Rendezvous

Rendevous

 

 

 

 

 

 

 

 

 

 

 

Her mind raced with possibilities, keeping pace with the spinning of her legs as she cycled along the foreshore. The city was just coming to life as the family picnics packed up and the revellers started descending on the pubs.

Weaving through the floral skirts and dress pants of a group of 20-somethings, she dodged broken glass from the night before. A puncture now would be the worst kind of pain in the arse.

While she loved the freedom of her trusty pushie, the sweat trickling down her back and the slimy feeling in her shoes were starting to make her anxious. This was no time to look flustered so she slowed her legs.

Across a bench slumped an elderly gent looking worse for wear and the whiff of spew off his dusty jacket gave away his drunken state. Another day she might have slowed to check he was breathing, but today she couldn’t be late.

The flowers perched across her handlebars were starting to show the effects of the bumpy ride and she began to wonder whether they were over the top. Then she remembered her gym instructor’s sage words of the previous night. Encouraging the class to do the twist as if they were trying to impress on the dancefloor, she suddenly let loose, arms flailing, and declared in her Aussie drawl, ‘Oh who gives a stuff, just be yourself I reckon’.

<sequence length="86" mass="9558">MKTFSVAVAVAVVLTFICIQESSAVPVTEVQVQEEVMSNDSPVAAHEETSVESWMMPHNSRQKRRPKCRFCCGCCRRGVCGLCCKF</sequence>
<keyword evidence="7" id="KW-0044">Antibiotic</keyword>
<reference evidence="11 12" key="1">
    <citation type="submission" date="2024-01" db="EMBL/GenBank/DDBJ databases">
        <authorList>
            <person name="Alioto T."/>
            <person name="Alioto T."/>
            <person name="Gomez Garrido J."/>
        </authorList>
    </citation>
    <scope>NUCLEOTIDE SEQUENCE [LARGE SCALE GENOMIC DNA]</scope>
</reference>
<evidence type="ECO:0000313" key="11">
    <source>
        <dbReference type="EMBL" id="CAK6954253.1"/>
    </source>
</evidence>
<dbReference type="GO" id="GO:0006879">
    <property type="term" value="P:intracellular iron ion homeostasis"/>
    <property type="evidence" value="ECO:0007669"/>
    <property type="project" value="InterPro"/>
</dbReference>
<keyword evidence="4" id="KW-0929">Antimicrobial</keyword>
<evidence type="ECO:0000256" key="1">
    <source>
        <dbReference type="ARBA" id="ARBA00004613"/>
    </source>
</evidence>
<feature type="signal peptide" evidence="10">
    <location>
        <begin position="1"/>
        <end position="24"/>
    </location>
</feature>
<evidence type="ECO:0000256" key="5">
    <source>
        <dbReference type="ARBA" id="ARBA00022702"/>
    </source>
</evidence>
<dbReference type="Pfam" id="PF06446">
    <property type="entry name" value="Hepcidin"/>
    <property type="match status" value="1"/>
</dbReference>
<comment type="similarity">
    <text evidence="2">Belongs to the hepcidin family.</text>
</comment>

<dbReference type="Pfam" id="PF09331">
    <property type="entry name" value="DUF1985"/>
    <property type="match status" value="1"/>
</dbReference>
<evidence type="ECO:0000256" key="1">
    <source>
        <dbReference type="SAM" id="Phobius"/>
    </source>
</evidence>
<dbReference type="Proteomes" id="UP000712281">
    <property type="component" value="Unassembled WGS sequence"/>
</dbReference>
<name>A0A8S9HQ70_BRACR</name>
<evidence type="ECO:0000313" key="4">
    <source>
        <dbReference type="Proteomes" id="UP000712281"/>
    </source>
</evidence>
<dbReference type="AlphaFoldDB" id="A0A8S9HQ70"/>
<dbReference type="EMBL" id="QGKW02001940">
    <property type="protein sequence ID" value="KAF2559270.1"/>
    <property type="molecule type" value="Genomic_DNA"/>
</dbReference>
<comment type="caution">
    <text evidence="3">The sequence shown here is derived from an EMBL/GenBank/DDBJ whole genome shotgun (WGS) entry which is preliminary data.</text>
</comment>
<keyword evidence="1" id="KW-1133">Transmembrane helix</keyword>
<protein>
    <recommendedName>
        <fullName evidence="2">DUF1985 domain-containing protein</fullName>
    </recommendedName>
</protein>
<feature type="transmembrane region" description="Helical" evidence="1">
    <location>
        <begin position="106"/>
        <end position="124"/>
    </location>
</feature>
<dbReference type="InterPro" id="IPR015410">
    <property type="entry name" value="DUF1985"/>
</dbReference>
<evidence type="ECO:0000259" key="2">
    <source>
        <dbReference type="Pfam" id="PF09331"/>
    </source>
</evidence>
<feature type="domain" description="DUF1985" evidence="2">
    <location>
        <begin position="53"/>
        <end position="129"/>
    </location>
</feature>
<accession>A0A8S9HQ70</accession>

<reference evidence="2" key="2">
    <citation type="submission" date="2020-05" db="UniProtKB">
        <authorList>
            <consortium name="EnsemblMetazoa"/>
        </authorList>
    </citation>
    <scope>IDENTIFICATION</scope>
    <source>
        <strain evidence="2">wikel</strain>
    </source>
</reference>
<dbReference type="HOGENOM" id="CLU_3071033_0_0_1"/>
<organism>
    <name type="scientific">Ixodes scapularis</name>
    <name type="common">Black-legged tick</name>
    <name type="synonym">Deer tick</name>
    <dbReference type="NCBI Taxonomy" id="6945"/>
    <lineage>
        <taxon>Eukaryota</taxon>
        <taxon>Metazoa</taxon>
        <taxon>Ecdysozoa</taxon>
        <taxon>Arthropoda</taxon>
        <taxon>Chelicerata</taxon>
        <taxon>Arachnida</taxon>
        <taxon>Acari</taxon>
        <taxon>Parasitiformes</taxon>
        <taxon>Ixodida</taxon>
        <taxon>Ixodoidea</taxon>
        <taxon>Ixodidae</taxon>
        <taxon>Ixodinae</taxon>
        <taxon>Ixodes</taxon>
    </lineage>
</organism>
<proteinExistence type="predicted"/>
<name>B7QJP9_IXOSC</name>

Easier said than done.

Over the rise she could see her destination and her mouth dried up as she attempted a mental list of conversation topics. The inner panic that was overtaking her usually phlegmatic self meant she didn’t see the child dart out across her wheel. Their eyes met as she swerved into a lamppost. As the flowers flew into the water, the petals suddenly bedraggled in their watery grave, she lost the fight to stay upright and felt the sting of a graze as her knee scraped the pebbly path. The child wailed and a frenzied mother dragged him off, leaving a scowl in her wake.

She took a deep breath and pushed off, trying to ignore her shaking hands and the bloody sting of her injury.

Turning the corner, she saw a blur of faces as the early sitting filled the cafes. She swung her leg over the seat, pulled the bike against a rail and locked it in place. This was it, no turning back. She peeled the helmet from her over-heated head and tried to ruffle her dishevelled bob into something resembling fashionable bed-hair.

As she walked to the rendezvous spot she looked around for the agreed outfit by which she should recognise her. Then there she was, a picture in plaid skirt and white top. She swallowed her heart as it lurched to the back of her throat and said, ‘Hi.’

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